Saturday, March 24, 2012

The New California High-Speed Rail Authority Peer Review Group (PRG) Report

Below please find the March 21st review of the California High-Speed Rail Business Plan Draft. In a sense, it's a draft review of a draft business plan. You will discover this when you read it and see its many references to anticipating corrections from the rail authority in their final business plan version.

A word about the Peer Review Group.  The legislation authorizing the high-speed rail project in California also included some safe-guards, protecting the tax payers from incompetence, bad management, and even the possibility of "waste, fraud and abuse." The creation of a Peer Review Group (PRG) was mandated to conduct oversight of the project, and to advise the Legislature about future budgeting for this project based on their review and approval.

The PRG, as you will read, has bent over backwards to not be perceived as having the agenda to terminate this project; to the contrary. Nonetheless, their criticism is substantive and damning.  

The rail authority has published a succession of business plans, each one promising to be a revision of the prior, with all the suggested corrections incorporated. And each version has been subject to extensive criticism from a number of government agencies, including the Legislative Analysts' Office, the State Auditor, the State Inspector General, the State Senate Committee and Sub-Committee on Transportation, as well as independent external professional bodies, such as the Berkeley Institute for Transportation Studies.

Yet, each BP iteration perpetuates the evasive double-talk for which the rail authority has become notorious. Let us say, in a conclusive way, that the project does not justify its continuation.  Indeed, there is ample data whereby one can only come to one conclusion, project termination. The PRG, despite seeking not to, does substantiate this conclusion.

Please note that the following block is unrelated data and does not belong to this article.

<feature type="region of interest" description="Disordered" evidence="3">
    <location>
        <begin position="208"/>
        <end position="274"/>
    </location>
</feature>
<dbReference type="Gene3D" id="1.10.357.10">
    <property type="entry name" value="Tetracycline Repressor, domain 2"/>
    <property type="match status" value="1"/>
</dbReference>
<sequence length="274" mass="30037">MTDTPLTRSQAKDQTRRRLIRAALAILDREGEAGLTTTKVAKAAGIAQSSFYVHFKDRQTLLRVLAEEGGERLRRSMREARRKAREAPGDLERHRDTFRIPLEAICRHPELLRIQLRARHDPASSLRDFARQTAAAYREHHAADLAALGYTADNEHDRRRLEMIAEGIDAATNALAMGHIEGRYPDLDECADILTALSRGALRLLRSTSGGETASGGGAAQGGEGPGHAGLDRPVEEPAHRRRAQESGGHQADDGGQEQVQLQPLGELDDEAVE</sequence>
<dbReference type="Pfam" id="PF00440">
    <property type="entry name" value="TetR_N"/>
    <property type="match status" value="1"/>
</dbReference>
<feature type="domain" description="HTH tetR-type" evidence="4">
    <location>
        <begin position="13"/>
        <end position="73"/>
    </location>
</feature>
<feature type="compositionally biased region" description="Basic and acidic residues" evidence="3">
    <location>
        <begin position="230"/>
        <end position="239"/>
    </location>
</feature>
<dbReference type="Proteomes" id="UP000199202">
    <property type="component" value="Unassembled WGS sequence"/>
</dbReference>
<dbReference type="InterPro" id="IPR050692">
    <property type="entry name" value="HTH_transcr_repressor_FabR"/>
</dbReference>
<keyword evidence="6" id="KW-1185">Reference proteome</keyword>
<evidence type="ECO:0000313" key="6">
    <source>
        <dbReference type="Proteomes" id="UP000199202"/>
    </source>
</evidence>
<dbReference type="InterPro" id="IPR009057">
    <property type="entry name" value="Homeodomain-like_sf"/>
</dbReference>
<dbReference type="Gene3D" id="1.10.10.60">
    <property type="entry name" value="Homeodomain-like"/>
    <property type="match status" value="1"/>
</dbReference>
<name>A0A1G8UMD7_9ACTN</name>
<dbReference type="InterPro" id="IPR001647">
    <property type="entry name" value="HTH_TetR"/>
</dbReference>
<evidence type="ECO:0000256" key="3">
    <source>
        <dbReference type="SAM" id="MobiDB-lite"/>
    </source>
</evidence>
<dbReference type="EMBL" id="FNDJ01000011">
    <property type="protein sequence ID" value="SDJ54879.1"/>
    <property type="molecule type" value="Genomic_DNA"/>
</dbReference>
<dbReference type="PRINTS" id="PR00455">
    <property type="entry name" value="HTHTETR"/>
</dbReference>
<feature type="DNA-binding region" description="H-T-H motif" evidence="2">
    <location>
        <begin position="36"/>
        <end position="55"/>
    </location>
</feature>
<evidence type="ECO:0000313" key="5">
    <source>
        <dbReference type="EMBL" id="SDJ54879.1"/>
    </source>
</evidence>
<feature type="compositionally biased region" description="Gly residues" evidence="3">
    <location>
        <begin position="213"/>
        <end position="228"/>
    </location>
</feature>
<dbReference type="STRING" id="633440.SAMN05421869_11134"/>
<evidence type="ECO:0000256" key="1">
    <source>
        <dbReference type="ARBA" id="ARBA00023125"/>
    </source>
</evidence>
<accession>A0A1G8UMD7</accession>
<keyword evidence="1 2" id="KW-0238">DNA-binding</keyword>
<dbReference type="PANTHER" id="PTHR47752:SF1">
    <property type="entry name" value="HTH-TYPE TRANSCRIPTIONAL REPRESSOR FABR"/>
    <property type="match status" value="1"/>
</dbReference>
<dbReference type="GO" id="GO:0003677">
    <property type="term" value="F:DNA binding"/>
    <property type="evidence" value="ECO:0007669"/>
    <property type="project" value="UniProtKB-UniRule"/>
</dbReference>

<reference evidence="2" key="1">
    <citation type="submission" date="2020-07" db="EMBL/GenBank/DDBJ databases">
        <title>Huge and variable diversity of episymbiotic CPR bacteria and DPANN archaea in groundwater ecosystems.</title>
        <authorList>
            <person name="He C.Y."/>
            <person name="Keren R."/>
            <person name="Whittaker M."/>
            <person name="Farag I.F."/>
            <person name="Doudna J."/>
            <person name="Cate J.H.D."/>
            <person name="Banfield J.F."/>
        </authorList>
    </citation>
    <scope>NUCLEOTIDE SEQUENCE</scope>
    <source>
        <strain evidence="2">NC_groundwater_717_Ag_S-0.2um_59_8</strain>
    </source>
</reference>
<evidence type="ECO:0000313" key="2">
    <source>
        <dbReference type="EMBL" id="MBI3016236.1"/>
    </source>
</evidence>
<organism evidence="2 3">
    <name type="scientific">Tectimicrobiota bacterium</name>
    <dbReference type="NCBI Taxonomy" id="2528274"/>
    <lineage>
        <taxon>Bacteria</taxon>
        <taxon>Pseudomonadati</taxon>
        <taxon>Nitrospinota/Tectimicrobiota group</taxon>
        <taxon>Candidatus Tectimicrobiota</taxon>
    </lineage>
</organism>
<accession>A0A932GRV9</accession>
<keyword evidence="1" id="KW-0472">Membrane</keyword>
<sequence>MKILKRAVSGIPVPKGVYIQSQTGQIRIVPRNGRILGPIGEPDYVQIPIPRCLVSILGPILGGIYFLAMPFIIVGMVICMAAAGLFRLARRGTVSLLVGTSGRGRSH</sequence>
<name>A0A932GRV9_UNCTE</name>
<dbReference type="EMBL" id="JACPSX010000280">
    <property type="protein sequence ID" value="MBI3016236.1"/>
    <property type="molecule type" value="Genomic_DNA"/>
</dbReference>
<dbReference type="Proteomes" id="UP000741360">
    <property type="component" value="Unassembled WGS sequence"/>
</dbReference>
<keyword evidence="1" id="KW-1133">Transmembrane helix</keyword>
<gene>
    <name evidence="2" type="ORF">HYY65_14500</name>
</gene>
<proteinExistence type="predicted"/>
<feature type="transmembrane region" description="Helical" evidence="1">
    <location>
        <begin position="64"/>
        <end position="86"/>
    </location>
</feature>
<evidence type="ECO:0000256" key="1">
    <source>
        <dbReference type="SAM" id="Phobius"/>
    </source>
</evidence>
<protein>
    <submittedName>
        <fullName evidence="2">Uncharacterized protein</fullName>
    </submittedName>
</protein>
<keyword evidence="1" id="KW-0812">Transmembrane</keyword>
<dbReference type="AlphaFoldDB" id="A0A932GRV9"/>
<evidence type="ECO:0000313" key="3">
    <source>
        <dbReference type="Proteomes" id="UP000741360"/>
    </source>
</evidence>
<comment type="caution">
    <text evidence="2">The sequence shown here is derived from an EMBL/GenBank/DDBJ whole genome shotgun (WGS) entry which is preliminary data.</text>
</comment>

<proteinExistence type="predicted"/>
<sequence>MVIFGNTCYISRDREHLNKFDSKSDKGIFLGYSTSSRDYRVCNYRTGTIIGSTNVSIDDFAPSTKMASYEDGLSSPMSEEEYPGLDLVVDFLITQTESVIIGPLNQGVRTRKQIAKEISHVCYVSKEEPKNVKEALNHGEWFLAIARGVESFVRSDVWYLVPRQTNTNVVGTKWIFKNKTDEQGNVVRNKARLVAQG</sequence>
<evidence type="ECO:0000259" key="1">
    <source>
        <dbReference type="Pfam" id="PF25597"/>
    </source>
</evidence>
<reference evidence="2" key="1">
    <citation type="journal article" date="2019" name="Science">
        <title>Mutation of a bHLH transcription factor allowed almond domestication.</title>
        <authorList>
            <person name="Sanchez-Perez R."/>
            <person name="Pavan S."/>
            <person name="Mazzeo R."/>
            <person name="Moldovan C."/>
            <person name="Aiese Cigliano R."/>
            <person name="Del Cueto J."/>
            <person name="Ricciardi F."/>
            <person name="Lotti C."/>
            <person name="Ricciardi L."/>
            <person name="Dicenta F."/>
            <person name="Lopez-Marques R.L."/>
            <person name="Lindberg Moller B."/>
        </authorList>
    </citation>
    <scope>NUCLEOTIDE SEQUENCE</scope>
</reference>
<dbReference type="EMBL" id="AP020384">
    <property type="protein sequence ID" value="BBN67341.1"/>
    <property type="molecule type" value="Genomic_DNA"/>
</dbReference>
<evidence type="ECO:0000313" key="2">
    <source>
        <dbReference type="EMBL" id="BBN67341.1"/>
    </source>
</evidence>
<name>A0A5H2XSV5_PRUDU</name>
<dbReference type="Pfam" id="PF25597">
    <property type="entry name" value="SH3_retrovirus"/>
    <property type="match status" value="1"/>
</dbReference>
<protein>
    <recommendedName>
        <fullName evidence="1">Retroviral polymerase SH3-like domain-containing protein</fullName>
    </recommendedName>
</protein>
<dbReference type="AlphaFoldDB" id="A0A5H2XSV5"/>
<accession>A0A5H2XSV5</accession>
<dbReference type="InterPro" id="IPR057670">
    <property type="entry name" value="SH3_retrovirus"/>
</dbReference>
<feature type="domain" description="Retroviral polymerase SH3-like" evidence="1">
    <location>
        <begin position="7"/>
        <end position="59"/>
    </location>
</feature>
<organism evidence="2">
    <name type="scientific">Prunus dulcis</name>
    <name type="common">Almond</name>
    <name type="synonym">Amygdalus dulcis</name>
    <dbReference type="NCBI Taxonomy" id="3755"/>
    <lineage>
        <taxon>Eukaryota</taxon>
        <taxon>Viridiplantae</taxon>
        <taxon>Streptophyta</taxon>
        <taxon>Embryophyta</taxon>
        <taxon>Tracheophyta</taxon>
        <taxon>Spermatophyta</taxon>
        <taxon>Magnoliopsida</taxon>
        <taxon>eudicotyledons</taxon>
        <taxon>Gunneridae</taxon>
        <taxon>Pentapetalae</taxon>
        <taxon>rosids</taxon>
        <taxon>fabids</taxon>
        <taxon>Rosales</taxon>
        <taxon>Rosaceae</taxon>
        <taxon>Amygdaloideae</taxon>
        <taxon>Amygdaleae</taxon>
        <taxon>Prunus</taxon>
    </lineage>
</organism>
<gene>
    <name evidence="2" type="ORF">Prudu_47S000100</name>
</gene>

What's really wrong with the California High-Speed Rail Project?

The project does not exist in order to solve any of the promised concerns.  It exists as a bureaucratic project seeking massive funding and spending it. In an ideal world, suitable to the Democratic Legislature and Governor, this project will exist in perpetuity, seeking funding and spending it. Despite all the rhetoric to the contrary, there is no inherent need to actually build and complete a high-speed train.

HSR supporters only require persistent effort to do so. Actual completion dates keep getting pushed forward in time. An actually operating train system is like the electric rabbit that greyhounds are asked to chase but can never catch.

Instead, there is massive political desire, as existed with earmarks, that provide a pipeline for political pork to be brought into California.  And HSR is it.  It is the armature upon which all sorts of problems can be hung for which this project promises the solution. We know that litany only too well.  

In other words, it is not the end-state that matters; that's the 'holy grail' which we will never achieve, but must strive for eternally.  What matters is the funded pursuit of additional funds and the sustaining of a bureaucracy that can perpetuate that pursuit.